BLOG VIEW: The mortgage market has been significantly affected by the COVID-19 pandemic. With severe job losses and layoffs, many homeowners are struggling to pay their mortgages – and servicers are having to deal with a large number of default cases. The Mortgage Bankers Association (MBA) recorded a historic surge in mortgage delinquency rates in the second quarter – to a nine-year high.
Just as mortgage servicers were preparing to handle the deluge of communication from borrowers, the CARES Act was enacted to offer financial assistance and relief to alleviate the economic impact of the pandemic. Besides its other requirements, an important mandate of the Act is that a borrower who raises a forbearance request should be acknowledged on priority. If an appropriate response is not provided within five business days, it can lead to compliance challenges. Lack of default processing oversight can result in hefty penalties: Recently, the Consumer Financial Protection Bureau (CFPB) ordered a major servicer to pay $1.5 million for foreclosure issues.
While mortgage servicers are not new to challenges, in terms of excessive default risk brought on by natural disasters, in today’s context, the risks for default servicing are mounting exponentially. As federal, state and investor requirements continue to shift, the mortgage ecosystem is facing continuous challenges with an increasing number of natural disasters and the resurging pandemic. Now is the time for servicers to re-evaluate how rigorous their processes truly are – and what they should do to improve them.
At a time when more than 3.6 million or about 7.2% of mortgage borrowers are in forbearance, mortgage servicers are in need of an immense amount of manpower. In the month of April, when homeowners were calling in with forbearance requests, the average hold times were up to 13 minutes, straining servicers’ call center staff and, of course, the homeowners’ patience. Although mortgage is a seasonal and fluctuating business, it is not easy to suddenly scale-up operations by hiring a massive team, only to lay employees off later when the pressure subsides.
Therefore, servicers must explore other options, such as offering self-help solutions to borrowers that eliminate the need to go through a call center. Although a human interaction goes a long way in easing borrower stress, self-help options made available to borrowers via vibrant technology are helping servicers save time and reduce human involvement.
Instead of risking compliance defaults, self-help options are working for both borrowers and servicers, where the former gets relief request submitted immediately, and the latter relieves strain on call centers. Servicers are able to offer faster results and clearer communication via self-service portals that eliminate the need for numerous customer phone calls. This level of automation also frees-up a servicer’s teams, who can then focus on handling other high-touch activities like helping borrowers finalize applications and advising on future scenarios – rather than spending time answering calls. Through digital self-help options, servicers can set the ball rolling for an improved recovery process.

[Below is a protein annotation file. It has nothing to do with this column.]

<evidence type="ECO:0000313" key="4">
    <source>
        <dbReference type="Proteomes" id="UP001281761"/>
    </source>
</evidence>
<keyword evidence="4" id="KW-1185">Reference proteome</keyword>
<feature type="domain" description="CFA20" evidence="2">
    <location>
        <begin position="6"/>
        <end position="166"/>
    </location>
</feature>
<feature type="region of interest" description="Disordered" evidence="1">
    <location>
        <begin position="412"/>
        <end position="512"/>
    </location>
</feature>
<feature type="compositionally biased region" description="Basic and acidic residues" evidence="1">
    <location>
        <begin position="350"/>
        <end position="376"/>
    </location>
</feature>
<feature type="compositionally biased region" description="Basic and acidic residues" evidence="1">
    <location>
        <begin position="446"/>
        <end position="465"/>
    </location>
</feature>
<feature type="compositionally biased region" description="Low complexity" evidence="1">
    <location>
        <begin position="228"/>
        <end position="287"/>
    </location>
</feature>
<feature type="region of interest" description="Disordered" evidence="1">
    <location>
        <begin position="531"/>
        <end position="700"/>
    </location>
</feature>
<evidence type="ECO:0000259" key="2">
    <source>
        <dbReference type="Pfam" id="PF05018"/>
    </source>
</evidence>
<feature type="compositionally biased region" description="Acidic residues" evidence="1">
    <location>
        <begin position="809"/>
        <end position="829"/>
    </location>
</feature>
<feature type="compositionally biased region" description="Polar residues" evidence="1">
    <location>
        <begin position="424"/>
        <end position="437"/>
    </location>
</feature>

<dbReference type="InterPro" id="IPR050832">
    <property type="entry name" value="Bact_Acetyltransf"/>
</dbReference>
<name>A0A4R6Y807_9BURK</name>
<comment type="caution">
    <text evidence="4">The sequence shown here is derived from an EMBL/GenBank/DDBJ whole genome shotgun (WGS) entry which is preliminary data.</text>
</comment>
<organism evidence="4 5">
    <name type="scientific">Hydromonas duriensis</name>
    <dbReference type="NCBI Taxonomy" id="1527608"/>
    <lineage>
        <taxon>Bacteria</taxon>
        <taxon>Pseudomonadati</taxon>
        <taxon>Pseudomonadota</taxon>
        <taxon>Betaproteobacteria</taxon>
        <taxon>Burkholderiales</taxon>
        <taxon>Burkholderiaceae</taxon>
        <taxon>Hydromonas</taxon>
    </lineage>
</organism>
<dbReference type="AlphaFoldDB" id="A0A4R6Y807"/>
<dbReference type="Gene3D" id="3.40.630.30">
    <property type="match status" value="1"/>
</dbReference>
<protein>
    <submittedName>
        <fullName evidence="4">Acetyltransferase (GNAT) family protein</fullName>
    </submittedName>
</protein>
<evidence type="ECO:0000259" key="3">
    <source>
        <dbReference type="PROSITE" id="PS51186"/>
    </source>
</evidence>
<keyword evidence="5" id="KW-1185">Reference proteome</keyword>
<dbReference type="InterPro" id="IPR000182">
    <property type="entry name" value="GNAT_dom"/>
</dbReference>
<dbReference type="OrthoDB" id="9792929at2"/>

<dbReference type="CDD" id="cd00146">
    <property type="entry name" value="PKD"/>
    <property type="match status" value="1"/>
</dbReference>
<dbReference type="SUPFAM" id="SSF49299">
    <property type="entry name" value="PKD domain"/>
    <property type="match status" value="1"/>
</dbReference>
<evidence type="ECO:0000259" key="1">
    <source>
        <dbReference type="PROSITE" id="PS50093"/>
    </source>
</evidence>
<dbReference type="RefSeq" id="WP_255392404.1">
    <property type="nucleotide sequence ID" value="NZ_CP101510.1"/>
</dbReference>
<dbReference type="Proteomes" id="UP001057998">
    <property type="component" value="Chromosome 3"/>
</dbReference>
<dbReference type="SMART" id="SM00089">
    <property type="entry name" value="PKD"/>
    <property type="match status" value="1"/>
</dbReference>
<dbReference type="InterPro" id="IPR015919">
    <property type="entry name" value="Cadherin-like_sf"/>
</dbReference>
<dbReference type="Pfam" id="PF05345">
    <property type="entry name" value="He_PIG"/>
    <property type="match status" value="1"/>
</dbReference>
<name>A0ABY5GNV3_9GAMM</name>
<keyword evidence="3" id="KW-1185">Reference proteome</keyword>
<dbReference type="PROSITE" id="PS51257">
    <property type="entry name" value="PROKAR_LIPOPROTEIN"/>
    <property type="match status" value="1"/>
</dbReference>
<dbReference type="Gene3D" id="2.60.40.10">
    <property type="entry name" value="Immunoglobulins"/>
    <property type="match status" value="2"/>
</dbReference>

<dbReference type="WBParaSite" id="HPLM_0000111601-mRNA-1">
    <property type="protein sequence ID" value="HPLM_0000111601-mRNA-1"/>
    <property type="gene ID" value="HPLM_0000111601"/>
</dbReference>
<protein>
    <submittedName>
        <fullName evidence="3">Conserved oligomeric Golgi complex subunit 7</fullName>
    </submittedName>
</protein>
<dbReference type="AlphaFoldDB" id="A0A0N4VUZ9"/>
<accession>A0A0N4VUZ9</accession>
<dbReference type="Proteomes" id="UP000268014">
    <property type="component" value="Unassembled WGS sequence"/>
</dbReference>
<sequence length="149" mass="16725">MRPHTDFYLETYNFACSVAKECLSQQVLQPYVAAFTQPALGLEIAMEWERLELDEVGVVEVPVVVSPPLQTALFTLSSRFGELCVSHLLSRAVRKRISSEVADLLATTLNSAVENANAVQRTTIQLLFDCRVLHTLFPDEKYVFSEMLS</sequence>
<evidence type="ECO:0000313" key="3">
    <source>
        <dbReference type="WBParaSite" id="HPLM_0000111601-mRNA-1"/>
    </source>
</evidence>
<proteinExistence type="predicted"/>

Another important element in ensuring proper compliance – including clear and timely communication with borrowers. Servicers may pick up whatever digital channels of communication they consider to be effective, however, the focus should be on delivering clear, timely and relevant communications that can minimize the uncertainty related to the situation. Servicers that can maintain proper communication are more likely to ultimately build trust and strengthen their relationships with their borrowers.
While communication is critical, mortgage servicers also need to ensure that they empathize with the borrowers – many of whom are clearly dealing with very anxious situations like job losses – or the loss of a loved one. They deserve to get clear answers and a precise action plan; it is up to servicers to help relieve borrower stress.
Even though sticking to facts is important, servicers need to offer empathy through compassionate communications across all channels – social media, email, phone as well as website – to borrowers who are looking for help. This is especially important because the CARES Act was passed quickly, without full implementation details. This meant that borrowers had many questions due to initial uncertainty about how forbearances would be implemented.
Even servicers may not have all the details. Even in the case, they should send out a message to borrowers explaining that they are awaiting further details. This can go a long way toward earning borrower trust.
Another important task, in terms of compliance, is ensuring that the processing of requests – including forbearance, default, or other routine requests/ complaints – is efficiently carried out. Deploying a robust tech-based mechanism is an essential way that servicers can manage the rising forbearance, repayment and loan modification requests. The technology should be quick to implement and easy to use especially when time is of prime essence.
At this time, mortgage servicers urgently need a scalable solution that can be on-boarded fast, and that can help deliver operational efficiencies while reducing TAT times and servicing cost. Robotic process automation is a key consideration in this challenging environment.
In these tough times, servicers need to put their best foot forward and come up with innovative solutions for all the stakeholders involved. The need of the hour is to adapt new ways of thinking, automate with technology, and operate with agility to ensure proper compliance.
Sam Verma is president and CEO at Peoples Processing, an outsourcer offering origination and servicing processes. Peoples Processing is a division of Direct Mortgage Corp., a mortgage banker licensed in multiple states that conducts wholesale and correspondent business.